# A proposal for sparse matrices and GPs in Stan

#21

That does make at least as much sense as stan/math/rev/mat/fun/multiply.hpp does. But in this case should I be using `precomputed_gradients()`?

#22

I was thinking that if `w` is data then the sparse matrix is static and it makes sense to only check it once in the `transformed data` block.

Itâs probably worth thinking of cheaper ways to check that the sparsity on the left and right-hand sides of expressions like `A_plus_B = A + B;` match without having to do those expensive pre-checks.

I mean you can. But the sparse matrix construction doesnât seem that expensive, so doing it twice isnât a killer.

#23

It seems simpler to do it with `precomputed_gradients` but apparently I am doing it wrong

``````stan::math::vector_v
csr_matrix_times_vector2(const int& m,
const int& n,
const Eigen::VectorXd& w,
const std::vector<int>& v,
const std::vector<int>& u,
const stan::math::vector_v& b,
std::ostream* pstream__) {
Eigen::Map<const Eigen::SparseMatrix<double,Eigen::RowMajor> >
sm(m, n, w.size(), &u[0], &v[0], &w[0]);
Eigen::VectorXd result = sm * value_of(b);
stan::math::vector_v out(m);
int pos = 0;
for (int k = 0; k < m; k++) {
int nnz = u[k + 1] - u[k];
if (nnz > 0) {
std::vector<stan::math::var> operands(nnz);
for (int j = 0; j < nnz; j++) {
operands[j] = b.coeff(v[j]);
}
}
else out.coeffRef(k) = 0.0;
}
return out;
}
``````

It seems that it is not chaining things together correctly because the gradients of the affected parameters come out too small:

`````` param idx           value           model     finite diff           error
0         1.60449         14.7638         14.7638     7.70049e-07
1         1.87157         -555.97         -555.97    -4.90843e-07
2         1.04997        -1.04997        0.934164        -1.98413
...   All parameters between 2 and 48 inclusive have the wrong derivatives
48         1.01874         722.119         663.832         58.2875
``````

#24

I donât think thatâs going to work. The precomputed gradient needs to know how to do the matrix-vector product, so it needs `u` and `v`.

#25

Maybe the Doxygen for `precomputed_gradients` is not correct?

``````    /**
* This function returns a var for an expression that has the
* specified value, vector of operands, and vector of partial
* derivatives of value with respect to the operands.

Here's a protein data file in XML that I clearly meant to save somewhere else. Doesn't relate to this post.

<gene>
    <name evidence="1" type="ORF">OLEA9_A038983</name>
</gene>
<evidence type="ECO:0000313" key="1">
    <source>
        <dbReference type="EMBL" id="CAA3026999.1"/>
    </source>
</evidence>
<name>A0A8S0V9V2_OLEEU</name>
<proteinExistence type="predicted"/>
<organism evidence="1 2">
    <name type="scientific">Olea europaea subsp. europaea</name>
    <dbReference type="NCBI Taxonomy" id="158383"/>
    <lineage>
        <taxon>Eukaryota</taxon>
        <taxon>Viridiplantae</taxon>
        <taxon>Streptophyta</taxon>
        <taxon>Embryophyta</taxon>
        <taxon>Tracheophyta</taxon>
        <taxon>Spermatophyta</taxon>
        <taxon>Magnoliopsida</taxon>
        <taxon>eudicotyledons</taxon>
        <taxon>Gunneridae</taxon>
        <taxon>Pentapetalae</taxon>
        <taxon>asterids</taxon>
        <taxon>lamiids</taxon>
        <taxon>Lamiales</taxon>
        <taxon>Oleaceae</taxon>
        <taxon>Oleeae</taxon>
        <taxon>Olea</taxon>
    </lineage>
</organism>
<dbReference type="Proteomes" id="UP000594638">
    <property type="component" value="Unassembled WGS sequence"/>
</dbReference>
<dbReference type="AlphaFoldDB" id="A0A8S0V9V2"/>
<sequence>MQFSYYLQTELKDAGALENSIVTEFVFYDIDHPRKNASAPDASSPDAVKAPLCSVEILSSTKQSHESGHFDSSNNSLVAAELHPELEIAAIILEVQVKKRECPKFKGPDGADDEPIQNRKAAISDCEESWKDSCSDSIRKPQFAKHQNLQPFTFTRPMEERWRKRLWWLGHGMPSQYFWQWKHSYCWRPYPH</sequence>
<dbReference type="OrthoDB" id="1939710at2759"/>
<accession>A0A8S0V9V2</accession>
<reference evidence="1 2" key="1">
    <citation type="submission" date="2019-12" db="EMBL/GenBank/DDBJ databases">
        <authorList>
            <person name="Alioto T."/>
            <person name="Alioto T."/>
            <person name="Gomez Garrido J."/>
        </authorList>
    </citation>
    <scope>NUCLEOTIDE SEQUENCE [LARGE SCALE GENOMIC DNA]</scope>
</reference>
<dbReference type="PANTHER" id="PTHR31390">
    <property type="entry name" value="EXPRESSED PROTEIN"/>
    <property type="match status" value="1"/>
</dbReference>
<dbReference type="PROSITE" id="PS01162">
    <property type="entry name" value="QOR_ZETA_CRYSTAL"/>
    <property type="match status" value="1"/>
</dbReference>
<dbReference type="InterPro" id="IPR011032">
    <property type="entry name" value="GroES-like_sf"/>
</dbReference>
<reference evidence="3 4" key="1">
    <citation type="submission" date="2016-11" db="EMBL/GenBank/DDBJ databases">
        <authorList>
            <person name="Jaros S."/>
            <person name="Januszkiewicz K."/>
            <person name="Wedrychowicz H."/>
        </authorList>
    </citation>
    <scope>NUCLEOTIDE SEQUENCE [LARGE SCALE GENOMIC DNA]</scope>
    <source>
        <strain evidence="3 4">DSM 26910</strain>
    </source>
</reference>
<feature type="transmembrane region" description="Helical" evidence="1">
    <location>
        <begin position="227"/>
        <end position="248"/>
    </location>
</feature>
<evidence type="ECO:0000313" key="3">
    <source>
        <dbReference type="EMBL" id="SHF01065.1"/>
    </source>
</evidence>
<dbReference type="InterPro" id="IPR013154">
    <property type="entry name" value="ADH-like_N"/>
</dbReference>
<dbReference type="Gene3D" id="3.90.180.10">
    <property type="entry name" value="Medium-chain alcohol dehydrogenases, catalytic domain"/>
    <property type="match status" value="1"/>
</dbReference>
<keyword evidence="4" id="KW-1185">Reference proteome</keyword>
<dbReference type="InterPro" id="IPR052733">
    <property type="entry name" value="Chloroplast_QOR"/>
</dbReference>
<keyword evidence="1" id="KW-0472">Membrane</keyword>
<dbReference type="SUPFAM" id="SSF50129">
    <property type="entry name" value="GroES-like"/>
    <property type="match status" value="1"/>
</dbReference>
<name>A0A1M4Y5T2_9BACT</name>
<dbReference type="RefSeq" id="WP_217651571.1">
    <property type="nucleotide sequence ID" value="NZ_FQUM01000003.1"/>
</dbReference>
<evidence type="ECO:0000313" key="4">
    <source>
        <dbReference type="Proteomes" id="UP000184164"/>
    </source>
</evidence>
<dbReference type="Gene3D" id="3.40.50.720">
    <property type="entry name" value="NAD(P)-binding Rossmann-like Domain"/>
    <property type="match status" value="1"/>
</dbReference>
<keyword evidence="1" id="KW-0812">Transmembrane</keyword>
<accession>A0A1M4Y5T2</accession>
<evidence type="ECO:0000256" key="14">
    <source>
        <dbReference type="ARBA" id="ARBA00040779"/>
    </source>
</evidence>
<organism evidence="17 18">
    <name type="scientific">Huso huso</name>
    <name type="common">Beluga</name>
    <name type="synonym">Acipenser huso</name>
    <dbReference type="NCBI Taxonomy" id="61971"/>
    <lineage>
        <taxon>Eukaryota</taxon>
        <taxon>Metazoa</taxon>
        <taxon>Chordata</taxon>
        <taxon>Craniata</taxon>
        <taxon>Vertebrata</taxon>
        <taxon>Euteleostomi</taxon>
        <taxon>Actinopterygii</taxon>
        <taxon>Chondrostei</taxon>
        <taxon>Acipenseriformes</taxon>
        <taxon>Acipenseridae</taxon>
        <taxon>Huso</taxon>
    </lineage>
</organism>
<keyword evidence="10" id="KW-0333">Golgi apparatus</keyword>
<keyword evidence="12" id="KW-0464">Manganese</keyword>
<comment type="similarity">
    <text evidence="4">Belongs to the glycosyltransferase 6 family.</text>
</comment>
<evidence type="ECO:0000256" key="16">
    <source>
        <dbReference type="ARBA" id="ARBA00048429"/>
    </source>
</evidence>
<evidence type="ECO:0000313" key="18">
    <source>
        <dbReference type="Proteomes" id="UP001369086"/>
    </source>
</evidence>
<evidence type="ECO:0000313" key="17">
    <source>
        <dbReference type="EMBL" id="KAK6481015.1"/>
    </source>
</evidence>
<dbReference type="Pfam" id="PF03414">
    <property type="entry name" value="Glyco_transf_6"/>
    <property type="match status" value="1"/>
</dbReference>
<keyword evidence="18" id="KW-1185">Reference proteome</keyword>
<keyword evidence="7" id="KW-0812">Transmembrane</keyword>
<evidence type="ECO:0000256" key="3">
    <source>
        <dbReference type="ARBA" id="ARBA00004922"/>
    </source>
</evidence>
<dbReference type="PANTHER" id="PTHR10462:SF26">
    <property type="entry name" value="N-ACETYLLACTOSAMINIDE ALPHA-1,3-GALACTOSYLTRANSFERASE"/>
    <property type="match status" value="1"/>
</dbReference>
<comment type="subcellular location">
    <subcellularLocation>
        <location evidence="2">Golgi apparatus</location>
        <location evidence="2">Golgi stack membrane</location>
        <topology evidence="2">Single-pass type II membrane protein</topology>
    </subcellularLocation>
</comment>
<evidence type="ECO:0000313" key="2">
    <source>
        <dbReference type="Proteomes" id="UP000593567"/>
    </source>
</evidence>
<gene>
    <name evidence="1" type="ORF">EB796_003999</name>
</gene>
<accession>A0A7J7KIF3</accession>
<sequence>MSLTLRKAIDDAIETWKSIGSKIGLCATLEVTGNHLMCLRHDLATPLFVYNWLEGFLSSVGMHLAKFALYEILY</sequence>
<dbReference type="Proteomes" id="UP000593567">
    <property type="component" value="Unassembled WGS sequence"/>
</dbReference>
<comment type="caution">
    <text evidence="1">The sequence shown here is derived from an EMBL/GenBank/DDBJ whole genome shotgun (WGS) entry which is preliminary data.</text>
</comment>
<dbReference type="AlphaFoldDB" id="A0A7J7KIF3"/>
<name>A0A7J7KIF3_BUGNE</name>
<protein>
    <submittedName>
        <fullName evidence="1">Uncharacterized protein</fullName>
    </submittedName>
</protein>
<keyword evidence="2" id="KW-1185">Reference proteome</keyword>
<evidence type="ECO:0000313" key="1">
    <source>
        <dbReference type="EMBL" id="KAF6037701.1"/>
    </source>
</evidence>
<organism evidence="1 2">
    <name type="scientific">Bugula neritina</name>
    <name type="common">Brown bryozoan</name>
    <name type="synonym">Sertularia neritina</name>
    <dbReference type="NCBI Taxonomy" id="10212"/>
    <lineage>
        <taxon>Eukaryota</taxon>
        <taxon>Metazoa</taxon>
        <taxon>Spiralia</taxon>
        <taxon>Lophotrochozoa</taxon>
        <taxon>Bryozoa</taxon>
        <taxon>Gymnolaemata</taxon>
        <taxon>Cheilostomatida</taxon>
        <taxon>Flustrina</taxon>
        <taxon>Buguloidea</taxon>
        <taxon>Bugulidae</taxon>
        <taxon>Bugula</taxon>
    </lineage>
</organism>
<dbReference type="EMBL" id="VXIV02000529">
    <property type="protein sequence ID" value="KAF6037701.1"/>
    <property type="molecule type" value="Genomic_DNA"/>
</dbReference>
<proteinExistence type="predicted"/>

*
* @param[in] value The value of the resulting dependent variable.
* @param[in] operands operands.
* @param[in] gradients vector of partial derivatives of result with
* respect to operands.
* @return An auto-diff variable that uses the precomputed
*/
const std::vector<var>& operands,
}
``````

For the `k`-th element of the LHS vector, the partial derivatives are the non-zero elements of the matrix in the `k`-th row and the operands are the corresponding elements of `b`, right?

#26

From the autodiff paper, the key step in the `precomputed_gradients` implementation is `varis_[i]->adj_ += adj_ * gradients_[i];`

For this you need `varis_[i]->adj_ += A.transpose() * adj_` to be implemented, which this wonât do.

My code upthread should do, but I havennât had a chance to actually test it out.

#27

I think I understand your code, but the `A.transpose()` step is going to be on the expensive side.

But more generally why does the `precomputed_gradients` function exist if not to handle cases like this? The wiki page Bob wrote

recommends this way.

#28

Is there an in place transpose?

#29

Not for sparse matrices.

#30

I think the problem is that the gradient isnât `w` itâs the sparse matrix `(w,u,v)`, so youâre not passing it the right information.

Itâs possible that thereâs a clever way to use precomputed gradients when the gradient is neither a dense matrix or a vector, but iâm not sure how.

#31

But starting from triplets you could just compute the transpose once and store both sets of indexes. All you do is flip triplets and the storage/computation cost would scale with the number of non-zero entries.

#32

Actually, the problem is I am a dumbass. In my original code, this loop is indexed wrong

``````   for (int j = 0; j < nnz; j++) {
operands[j] = b.coeff(v[j]);  // should be b.coeff(v[pos]);
}
``````

Now, it is matching with the finite differences:

``````stan::math::vector_v
csr_matrix_times_vector2(const int& m,
const int& n,
const Eigen::VectorXd& w,
const std::vector<int>& v,
const std::vector<int>& u,
const stan::math::vector_v& b,
std::ostream* pstream__) {
Eigen::Map<const Eigen::SparseMatrix<double,Eigen::RowMajor> >
sm(m, n, w.size(), &u[0], &v[0], &w[0]);
Eigen::VectorXd result = sm * value_of(b);
stan::math::vector_v out(m);
int pos = 0;
for (int k = 0; k < m; k++) {
int nnz = u[k + 1] - u[k];
if (nnz > 0) {
std::vector<stan::math::var> operands(nnz);
for (int j = 0; j < nnz; j++) {
operands[j] = b.coeff(v[pos]);
}
}
else out.coeffRef(k) = 0.0;
}
return out;
}
``````

#33

I hate to disagree here, but youâre not. What I donât know is how my injunction not to insult people applies to self-insults!

Great news.

#34

Well usually itâs just self-flagellation followed by asking questions that could be solved by 5 minutes with the manual so Benâs case might be unique.

#35

For sparse assembly another option is hash-assembly. For reordering is it possible to use third-party graph partitioner such as metis? This would help MPI solver, especially if we want do domain decomposition later on.

My 2 centsâŚ

#36

Metis is a licensing nightmare, but other third-party partitioners are open source.